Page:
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2015 Kia K900 Rising Star - Pure Ambition +VIDEO

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2015 Kia K900

2015 Kia K900 Review
By Henny Hemmes
Senior European Editor
The Auto Channel

REDONDO BEACH, CA - June 6, 2014: The South Korean brand Kia is entering the luxury segment in a style that nobody would have thought possible two decades, or even just three years ago. Today’s first in depth drive of Kia’s luxury contender the K900, will you determine if it can stand it’s competitive ground in a segment historically dominated by the Germans.

The K900 a full-size luxury sedan is the new flagship and another ‘weapon’ that the South Koreans bring to the market to change the perception of the Kia brand. It is also the first model of the brand in the US with rear-wheel drive.

Notwithstanding the combination of a full size vehicle equipped with a V8-engine and a truly extensive list of standard equipment, the car maker says the K900 is not meant to go after the German brands. Kia spokesman James Hope said that; “their customers are happy and satisfied and do not want to change much so Kia is going after Lexus…”

Kia may be right in doing so, as recently, Lexus seemed to have backed off, when its US group vice president said to Ward Auto; “… Lexus won’t lead the premium sales again here anytime soon….”

The K900, sold in the South Korean market as K9, is based on the architecture of the Hyundai Genesis, just like its brother, the Hyundai Equus. They share the same 119.9-inch wheelbase, but the overall length of the K900 (200.6 inches) is 2.5 inches shorter than that of the Equus. Even though they are not identical, both models do share the engines and transmissions and several suspension components.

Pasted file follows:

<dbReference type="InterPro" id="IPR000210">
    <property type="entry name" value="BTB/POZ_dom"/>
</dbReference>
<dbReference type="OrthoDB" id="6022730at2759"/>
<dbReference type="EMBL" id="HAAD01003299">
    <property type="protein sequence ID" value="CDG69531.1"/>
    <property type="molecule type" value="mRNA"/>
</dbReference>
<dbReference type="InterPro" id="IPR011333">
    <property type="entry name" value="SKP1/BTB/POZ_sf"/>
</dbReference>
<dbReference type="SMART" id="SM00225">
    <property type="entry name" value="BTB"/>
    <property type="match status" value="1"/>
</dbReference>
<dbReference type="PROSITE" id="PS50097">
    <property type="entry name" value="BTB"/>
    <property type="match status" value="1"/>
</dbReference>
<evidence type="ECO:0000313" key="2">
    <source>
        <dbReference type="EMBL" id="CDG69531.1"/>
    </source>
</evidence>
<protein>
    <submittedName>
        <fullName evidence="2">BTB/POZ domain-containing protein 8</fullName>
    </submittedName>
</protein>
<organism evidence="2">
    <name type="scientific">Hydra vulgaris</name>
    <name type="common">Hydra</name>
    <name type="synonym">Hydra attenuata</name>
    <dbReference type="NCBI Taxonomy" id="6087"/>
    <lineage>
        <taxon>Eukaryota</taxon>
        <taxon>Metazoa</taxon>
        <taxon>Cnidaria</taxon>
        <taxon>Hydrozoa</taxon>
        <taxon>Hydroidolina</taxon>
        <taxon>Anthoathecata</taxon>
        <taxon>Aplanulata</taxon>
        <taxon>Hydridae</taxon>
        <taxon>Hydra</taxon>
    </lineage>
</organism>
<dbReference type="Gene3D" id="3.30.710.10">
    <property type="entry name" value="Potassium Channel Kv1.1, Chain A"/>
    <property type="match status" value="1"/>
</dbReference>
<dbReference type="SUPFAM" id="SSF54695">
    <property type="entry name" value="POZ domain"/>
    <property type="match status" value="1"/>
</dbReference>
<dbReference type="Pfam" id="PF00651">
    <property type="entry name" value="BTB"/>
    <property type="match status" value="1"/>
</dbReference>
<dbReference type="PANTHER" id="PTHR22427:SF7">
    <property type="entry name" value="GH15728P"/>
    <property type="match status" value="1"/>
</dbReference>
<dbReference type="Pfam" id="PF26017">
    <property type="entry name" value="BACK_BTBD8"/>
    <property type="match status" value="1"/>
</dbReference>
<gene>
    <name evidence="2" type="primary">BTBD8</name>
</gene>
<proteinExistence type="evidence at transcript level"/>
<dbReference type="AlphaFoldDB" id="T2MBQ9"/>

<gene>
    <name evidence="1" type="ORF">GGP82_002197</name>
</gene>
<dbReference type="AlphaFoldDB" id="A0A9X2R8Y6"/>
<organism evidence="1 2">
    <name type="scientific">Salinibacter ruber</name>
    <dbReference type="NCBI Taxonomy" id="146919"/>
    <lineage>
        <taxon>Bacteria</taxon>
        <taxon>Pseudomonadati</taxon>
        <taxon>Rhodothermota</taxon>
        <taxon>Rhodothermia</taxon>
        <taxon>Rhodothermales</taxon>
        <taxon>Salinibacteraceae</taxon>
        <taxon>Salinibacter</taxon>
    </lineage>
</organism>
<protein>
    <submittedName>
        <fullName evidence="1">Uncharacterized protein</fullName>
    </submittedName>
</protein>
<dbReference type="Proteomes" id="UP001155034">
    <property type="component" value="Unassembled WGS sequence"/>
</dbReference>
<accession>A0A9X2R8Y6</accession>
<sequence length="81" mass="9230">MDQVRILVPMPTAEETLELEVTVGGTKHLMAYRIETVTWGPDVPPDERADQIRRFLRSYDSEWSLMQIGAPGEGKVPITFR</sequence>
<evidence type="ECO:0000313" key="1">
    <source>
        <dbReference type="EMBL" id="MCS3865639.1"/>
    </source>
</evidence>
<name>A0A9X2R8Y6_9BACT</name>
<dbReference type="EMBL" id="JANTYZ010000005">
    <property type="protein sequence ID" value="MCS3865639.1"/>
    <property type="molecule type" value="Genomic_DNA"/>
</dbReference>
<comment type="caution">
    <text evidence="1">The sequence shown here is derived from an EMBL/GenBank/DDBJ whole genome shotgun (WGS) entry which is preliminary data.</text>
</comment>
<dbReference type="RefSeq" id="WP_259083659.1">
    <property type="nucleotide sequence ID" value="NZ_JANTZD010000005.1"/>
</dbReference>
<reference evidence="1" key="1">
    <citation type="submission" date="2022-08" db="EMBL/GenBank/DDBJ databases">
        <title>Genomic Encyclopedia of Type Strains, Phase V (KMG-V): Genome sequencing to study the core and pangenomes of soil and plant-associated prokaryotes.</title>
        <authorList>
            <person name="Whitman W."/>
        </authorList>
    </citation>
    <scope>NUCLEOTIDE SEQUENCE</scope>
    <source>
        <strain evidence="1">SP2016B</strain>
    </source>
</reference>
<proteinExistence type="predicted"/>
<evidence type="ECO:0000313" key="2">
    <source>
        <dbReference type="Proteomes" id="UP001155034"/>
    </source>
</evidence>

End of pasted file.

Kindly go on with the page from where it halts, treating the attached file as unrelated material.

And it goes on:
The K900 shares the , Hyundai-Kia family styling, initiated by Peter Schreyer, vice president of design. I like the “tiger nose” design and think it works well for the flagship’s large size. Nice also are the bold shaped adaptive head lights, each with eight LED lamps. But I have to admit Kia styling comes close to the design of BMW sedan’s front and rear end.

Time to start our drive.

Inside the roomy cabin, the atmosphere is sophisticated with Napa leather seats and trim, and a modest application of lovely walnut wood for the strips in the doors, center console and the upper part of the steering wheel.

There is another familiar feature, when I wanted to adjust my seat, the power adjustment is based in the door, just like in the Mercedes models. Also the controller and the surrounding buttons in the center console are BMW familiar; but it works well, and in my country we say: better well stolen than badly conceived.